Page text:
Painting Beds Peach: Or Teaching Your Kids to Love Work (and Design?) at an Early Age

MerMagPaintingBeds1Our family spent the weekend working, working, working! We've been rearranging our little home to better suit our current and future needs as a family and the boys were right there with us the entire time (OK, we did have to send them out to the back yard a couple of times and did put in a show for them from time to time when things got super hectic, but for the most part, they were right there in on the action with us).

We started the day with painting the boys beds, and let me tell you, the boys were really into it. I love the excitement and fervor little ones have when the are included in on "adult" work.
MerMagPaintingBeds2Wanting to take advantage of their excitement, I decided to put them to work. So we suited them up in paint gear (a.k.a old seasonal pj's) gave them some brushes and rollers and let them go at it. Well, we did have some guidelines for them, so things didn't get too out of control, such as:

1. Stay on the plastic.
2. Only dip your brush/roller into the paint after applying several coats to the beds.
3. When dipping into paint only get a little bit of paint, letting excess paint drip off before applying brush/roller to bed.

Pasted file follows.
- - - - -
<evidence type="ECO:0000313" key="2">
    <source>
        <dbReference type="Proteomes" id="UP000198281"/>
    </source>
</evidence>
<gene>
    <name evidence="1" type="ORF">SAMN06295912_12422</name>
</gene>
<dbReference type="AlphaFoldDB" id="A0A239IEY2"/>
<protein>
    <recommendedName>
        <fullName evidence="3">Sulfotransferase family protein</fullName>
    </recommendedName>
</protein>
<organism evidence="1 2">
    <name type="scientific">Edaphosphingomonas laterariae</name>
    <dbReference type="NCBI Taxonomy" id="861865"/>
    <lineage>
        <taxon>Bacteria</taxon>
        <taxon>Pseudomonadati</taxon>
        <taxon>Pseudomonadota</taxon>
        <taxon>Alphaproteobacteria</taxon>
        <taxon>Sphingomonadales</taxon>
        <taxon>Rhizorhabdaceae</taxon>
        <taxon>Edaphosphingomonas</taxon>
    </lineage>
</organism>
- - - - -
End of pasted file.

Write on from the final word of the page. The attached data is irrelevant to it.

Throughout this process I also learned that as a parent I needed to follow a few guidelines myself, such as:

1. Don't overreact when they make mistakes (which is pretty much a guarantee with Littles), such as when they get globs of paint in spots on the bed. Simply point out what is going on and help them to smooth it out.
2. If you need to go back over things, be careful to let them know that they did a great job, and that your painter job is the "follow upper", or something with an even sillier name.
3. Be patient.
4. Put on some fun motivating music to keep all of your spirits up (we tuned it to Pandora's Vampire Weekend station and rocked out).
5. Try to run with their enthusiasm and not to squelch it when they want to do something above and beyond what you had in mind for them. Realize that pushing your limits (as well as theirs) is just as much a part of this process.
6. But even still, remember that it's OK to have boundaries, like when they want to paint the underside of the bed. Say, "Oh I'm so happy you LOVE painting so much, but we don't really need to do that and we are done, so let's put the paint and brushes away now".
7. Teach them how to clean up (and the importance of it), even though you really just want to do it yourself as it will be much faster and a whole lot less of a mess.
8. Sigh in relief when it's all through, and then pat yourself on the back for aiding in creating self-actualized human beings and relish in the family work time spent together.

(notice how I had many more guidelines than they did throughout this process?! Remember, teaching kids to work, and to love it, is actually more work for you in the short term, but a huge pay off for both you and them in the long run).